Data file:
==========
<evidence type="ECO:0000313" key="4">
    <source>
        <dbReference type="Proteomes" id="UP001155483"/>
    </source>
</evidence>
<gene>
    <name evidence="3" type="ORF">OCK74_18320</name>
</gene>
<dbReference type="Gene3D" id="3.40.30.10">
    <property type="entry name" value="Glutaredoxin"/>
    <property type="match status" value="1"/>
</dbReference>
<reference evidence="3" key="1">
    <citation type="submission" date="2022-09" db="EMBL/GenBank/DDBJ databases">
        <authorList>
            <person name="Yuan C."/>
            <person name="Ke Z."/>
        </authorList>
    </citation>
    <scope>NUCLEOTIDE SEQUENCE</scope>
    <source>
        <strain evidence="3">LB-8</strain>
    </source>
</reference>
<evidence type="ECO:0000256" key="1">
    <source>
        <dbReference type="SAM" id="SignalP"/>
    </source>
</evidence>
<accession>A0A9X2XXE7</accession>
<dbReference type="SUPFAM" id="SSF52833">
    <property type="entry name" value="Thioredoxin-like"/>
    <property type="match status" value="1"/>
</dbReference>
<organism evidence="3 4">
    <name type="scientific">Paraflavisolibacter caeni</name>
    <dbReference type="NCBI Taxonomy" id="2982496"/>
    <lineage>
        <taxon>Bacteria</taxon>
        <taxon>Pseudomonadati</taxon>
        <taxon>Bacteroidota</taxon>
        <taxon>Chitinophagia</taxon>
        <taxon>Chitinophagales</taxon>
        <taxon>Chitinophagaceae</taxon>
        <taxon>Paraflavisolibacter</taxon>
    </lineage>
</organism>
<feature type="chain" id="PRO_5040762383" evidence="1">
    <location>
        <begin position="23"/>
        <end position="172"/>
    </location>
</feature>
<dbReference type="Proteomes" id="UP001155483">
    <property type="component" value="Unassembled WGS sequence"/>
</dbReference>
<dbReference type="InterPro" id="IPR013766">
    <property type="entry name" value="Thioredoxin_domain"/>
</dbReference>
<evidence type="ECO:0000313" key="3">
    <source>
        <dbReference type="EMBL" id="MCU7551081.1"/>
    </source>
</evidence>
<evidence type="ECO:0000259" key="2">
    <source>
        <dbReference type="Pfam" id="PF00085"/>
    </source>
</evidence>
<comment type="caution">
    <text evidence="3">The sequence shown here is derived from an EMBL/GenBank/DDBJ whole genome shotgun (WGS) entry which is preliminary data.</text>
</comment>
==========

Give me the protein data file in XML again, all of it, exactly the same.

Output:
<evidence type="ECO:0000313" key="4">
    <source>
        <dbReference type="Proteomes" id="UP001155483"/>
    </source>
</evidence>
<gene>
    <name evidence="3" type="ORF">OCK74_18320</name>
</gene>
<dbReference type="Gene3D" id="3.40.30.10">
    <property type="entry name" value="Glutaredoxin"/>
    <property type="match status" value="1"/>
</dbReference>
<reference evidence="3" key="1">
    <citation type="submission" date="2022-09" db="EMBL/GenBank/DDBJ databases">
        <authorList>
            <person name="Yuan C."/>
            <person name="Ke Z."/>
        </authorList>
    </citation>
    <scope>NUCLEOTIDE SEQUENCE</scope>
    <source>
        <strain evidence="3">LB-8</strain>
    </source>
</reference>
<evidence type="ECO:0000256" key="1">
    <source>
        <dbReference type="SAM" id="SignalP"/>
    </source>
</evidence>
<accession>A0A9X2XXE7</accession>
<dbReference type="SUPFAM" id="SSF52833">
    <property type="entry name" value="Thioredoxin-like"/>
    <property type="match status" value="1"/>
</dbReference>
<organism evidence="3 4">
    <name type="scientific">Paraflavisolibacter caeni</name>
    <dbReference type="NCBI Taxonomy" id="2982496"/>
    <lineage>
        <taxon>Bacteria</taxon>
        <taxon>Pseudomonadati</taxon>
        <taxon>Bacteroidota</taxon>
        <taxon>Chitinophagia</taxon>
        <taxon>Chitinophagales</taxon>
        <taxon>Chitinophagaceae</taxon>
        <taxon>Paraflavisolibacter</taxon>
    </lineage>
</organism>
<feature type="chain" id="PRO_5040762383" evidence="1">
    <location>
        <begin position="23"/>
        <end position="172"/>
    </location>
</feature>
<dbReference type="Proteomes" id="UP001155483">
    <property type="component" value="Unassembled WGS sequence"/>
</dbReference>
<dbReference type="InterPro" id="IPR013766">
    <property type="entry name" value="Thioredoxin_domain"/>
</dbReference>
<evidence type="ECO:0000313" key="3">
    <source>
        <dbReference type="EMBL" id="MCU7551081.1"/>
    </source>
</evidence>
<evidence type="ECO:0000259" key="2">
    <source>
        <dbReference type="Pfam" id="PF00085"/>
    </source>
</evidence>
<comment type="caution">
    <text evidence="3">The sequence shown here is derived from an EMBL/GenBank/DDBJ whole genome shotgun (WGS) entry which is preliminary data.</text>
</comment>